Art by Alexander Vasiljev, Copyright © 2017


Thursday, February 1, 2018


read introduction here

The ability to recognize strengths and weaknesses in fast growing ranchu fry is very important. However, no matter how good the quality of a ranchu is, there will always be some fault.

It is wrong to look for all imperfections at once, when performing culling. The best is to seek out major drawbacks and leave off minor imperfections and not to overlook the fish's charm and overall appearance.

It takes years of experience and training to start recognizing of what is important and being able to balance between good traits and faults for achieving the iconic ranchu look.

Selecting Between the Good & the Poor Fish

During culling, skilled person will search for a good fish, while novice will often look for a bad fish. Partly, because it is easier to identify the bad fish first, especially when you have a little experience as what to look for. However, there are advantages and disadvantages in both methods.

Looking for a good fish:
  • culling must start early 
  • by selecting only good fish, the number is drastically reduced 
  • promising fish can be overlooked 
  • moderate to high experience is necessary 

Looking for a bad fish:
  • promising fish can not be overlooked  
  • time consuming 
  • hard to dramatically reduce the number of fish
  • suitable for a novice

Thursday, January 18, 2018


read introduction here

The Purpose of Culling

It is absolutely necessary to perform selection and culling to keep up and improve upon ranchu quality. In one spawn, ranchu can produce a lot of fish with undesirable characteristics. Strict selection of the fish with true ranchu qualities will assure that ranchu breed stays alive and continues its high quality traits.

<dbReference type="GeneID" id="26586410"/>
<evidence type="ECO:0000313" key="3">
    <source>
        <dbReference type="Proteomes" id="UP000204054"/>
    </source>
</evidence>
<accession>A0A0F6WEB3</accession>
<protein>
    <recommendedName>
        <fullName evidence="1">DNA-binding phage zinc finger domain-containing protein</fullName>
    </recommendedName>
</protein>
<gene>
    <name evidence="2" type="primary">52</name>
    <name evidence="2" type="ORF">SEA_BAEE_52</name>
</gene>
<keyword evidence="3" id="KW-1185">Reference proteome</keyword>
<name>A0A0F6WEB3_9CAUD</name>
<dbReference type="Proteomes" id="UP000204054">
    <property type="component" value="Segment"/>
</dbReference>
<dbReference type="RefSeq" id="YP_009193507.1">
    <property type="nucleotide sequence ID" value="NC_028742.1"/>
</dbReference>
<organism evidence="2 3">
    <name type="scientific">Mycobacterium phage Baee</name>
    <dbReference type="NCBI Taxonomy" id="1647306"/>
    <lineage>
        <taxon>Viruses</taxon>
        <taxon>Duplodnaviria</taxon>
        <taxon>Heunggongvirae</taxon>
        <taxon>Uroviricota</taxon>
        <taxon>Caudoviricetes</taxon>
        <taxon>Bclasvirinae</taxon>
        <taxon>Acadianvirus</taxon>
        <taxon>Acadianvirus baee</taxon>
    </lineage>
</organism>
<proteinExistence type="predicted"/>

During Ranchu Culling

Choose shady and well ventilated place during culling process. Sudden water temperature change will kill the fry. It is outmost important to keep the temperature as even as possible during selection and transfers of the fry from one container to another.

Choose large enough container size for culling and do not overstock. Overstocking and too small container will result in lack of oxygen. Also, water temperature in small container tends to fluctuate more freely in response to the air temperature.

To prevent water temperature change and lack of oxygen, floating box with netted bottom can be used to house the fry. The box floats in the pond, keeping the water parameters stable.

Culling Mistakes 

Often, a novice tends to keep most of the fish and performs selection and culling much later then required. The culling rounds must be performed on schedule. Overstocking may result in underdeveloped and lower quality fish.

During the early fry stages it is easier to identify many defects and major imperfections. That's why first culling round is performed drastically. The following rounds require more mastery and training, as one searches for the fish with superior qualities.

Saturday, October 28, 2017


read introduction here

Defining Body Parts

The main body parts are identified as follows: head is from mouth to the edge of the gill cover, body is from gill cover to the vent below tail. The environment and grooming techniques will have a big impact on developing ranchu head, body and tail.

For body part names please refer to this article.

Building Ranchu Foundation

There is an old Japanese saying “Good ranchu head is created before the color change”. For the head-growth to develop properly, it needs a good scull structure, as a foundation. A good foundation must be selected and formed in kuroko before the change of color. During this time it is important to achieve balanced Dragon or Lion Head (more about ranchu standards here). 

If any combination of head-growth below occurs, the head will appear unbalanced: